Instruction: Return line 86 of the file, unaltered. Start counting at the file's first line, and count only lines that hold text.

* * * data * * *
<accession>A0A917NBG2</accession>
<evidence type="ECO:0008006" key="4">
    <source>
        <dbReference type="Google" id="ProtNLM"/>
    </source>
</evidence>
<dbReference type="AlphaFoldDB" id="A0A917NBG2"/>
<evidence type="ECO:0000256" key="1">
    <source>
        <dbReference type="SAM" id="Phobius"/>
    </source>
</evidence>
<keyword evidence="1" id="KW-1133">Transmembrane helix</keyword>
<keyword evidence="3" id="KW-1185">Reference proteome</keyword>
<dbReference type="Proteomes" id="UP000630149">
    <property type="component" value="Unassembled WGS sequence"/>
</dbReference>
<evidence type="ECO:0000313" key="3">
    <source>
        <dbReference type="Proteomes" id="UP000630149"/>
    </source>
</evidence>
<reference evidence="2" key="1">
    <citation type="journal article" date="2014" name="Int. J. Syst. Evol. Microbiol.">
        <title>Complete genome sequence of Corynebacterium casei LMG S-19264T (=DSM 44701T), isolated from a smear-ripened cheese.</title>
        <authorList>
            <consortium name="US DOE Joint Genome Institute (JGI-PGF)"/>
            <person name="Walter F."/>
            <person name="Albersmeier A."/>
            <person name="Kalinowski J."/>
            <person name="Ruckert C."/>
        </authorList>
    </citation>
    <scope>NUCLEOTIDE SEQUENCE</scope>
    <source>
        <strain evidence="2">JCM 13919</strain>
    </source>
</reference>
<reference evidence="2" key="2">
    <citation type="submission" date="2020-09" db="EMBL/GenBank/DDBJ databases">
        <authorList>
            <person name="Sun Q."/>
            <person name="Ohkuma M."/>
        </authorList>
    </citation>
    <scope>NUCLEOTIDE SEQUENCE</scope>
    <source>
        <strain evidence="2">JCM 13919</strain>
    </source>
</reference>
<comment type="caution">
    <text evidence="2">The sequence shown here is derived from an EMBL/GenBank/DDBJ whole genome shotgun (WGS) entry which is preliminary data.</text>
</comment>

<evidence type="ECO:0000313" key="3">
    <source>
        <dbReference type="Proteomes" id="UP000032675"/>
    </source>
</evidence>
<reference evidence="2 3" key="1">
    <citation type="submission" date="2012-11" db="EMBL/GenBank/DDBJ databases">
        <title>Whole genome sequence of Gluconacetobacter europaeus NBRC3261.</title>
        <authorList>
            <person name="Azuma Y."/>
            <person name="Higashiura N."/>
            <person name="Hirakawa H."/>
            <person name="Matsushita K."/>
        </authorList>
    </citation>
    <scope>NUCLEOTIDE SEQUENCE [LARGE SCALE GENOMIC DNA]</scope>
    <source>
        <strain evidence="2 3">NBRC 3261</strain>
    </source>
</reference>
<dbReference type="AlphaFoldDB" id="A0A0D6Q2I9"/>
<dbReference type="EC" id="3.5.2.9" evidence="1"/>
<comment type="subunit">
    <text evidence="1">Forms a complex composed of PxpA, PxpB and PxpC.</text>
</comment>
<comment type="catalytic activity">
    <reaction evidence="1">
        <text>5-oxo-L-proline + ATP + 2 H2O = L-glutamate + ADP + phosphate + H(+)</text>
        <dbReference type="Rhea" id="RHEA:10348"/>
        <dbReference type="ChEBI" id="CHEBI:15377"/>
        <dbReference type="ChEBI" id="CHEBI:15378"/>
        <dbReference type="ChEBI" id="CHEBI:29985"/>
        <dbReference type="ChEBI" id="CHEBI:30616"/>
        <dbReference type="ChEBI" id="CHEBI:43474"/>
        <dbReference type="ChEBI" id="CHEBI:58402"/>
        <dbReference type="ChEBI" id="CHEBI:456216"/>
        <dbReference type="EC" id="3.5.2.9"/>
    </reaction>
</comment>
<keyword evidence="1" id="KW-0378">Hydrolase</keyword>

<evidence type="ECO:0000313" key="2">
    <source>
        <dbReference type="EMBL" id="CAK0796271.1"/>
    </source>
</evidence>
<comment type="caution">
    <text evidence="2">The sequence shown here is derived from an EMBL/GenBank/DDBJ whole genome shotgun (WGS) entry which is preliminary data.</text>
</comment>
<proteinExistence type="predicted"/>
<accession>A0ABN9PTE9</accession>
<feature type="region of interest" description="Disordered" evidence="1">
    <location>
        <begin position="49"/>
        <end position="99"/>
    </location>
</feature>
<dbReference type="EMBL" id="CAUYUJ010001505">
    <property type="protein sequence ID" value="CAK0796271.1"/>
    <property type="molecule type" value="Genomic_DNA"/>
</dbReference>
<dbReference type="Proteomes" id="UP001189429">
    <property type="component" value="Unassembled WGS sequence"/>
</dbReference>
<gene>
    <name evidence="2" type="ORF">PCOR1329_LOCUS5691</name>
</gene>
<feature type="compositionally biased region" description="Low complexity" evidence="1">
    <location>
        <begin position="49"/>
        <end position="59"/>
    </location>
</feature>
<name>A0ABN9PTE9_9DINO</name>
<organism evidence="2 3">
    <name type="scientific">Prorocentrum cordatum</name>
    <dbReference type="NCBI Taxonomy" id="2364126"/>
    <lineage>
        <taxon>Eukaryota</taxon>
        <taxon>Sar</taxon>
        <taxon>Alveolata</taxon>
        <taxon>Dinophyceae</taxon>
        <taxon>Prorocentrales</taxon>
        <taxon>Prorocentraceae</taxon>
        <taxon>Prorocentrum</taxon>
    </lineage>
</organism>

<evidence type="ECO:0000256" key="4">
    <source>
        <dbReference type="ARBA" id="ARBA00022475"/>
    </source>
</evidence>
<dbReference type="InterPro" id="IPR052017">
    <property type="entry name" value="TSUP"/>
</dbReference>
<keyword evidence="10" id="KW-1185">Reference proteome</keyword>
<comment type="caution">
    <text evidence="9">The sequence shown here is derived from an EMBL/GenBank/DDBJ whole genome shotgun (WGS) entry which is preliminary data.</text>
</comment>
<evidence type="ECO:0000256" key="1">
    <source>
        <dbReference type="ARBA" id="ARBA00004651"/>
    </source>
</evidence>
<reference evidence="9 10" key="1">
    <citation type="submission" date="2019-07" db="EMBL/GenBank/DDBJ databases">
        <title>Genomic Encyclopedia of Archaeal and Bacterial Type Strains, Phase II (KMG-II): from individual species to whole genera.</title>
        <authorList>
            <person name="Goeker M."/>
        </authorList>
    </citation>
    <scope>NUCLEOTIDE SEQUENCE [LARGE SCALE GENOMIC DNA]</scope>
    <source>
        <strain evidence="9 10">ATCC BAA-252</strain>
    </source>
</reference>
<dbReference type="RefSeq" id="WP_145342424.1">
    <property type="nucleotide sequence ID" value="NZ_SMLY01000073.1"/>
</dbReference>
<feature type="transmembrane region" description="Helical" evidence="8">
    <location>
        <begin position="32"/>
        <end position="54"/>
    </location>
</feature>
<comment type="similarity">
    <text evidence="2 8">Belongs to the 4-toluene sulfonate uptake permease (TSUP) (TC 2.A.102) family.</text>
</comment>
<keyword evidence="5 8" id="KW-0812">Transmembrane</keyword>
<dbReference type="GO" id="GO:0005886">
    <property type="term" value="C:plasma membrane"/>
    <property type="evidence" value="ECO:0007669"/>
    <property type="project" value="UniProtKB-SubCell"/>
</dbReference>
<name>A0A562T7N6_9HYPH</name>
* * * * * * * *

        <dbReference type="ChEBI" id="CHEBI:30616"/>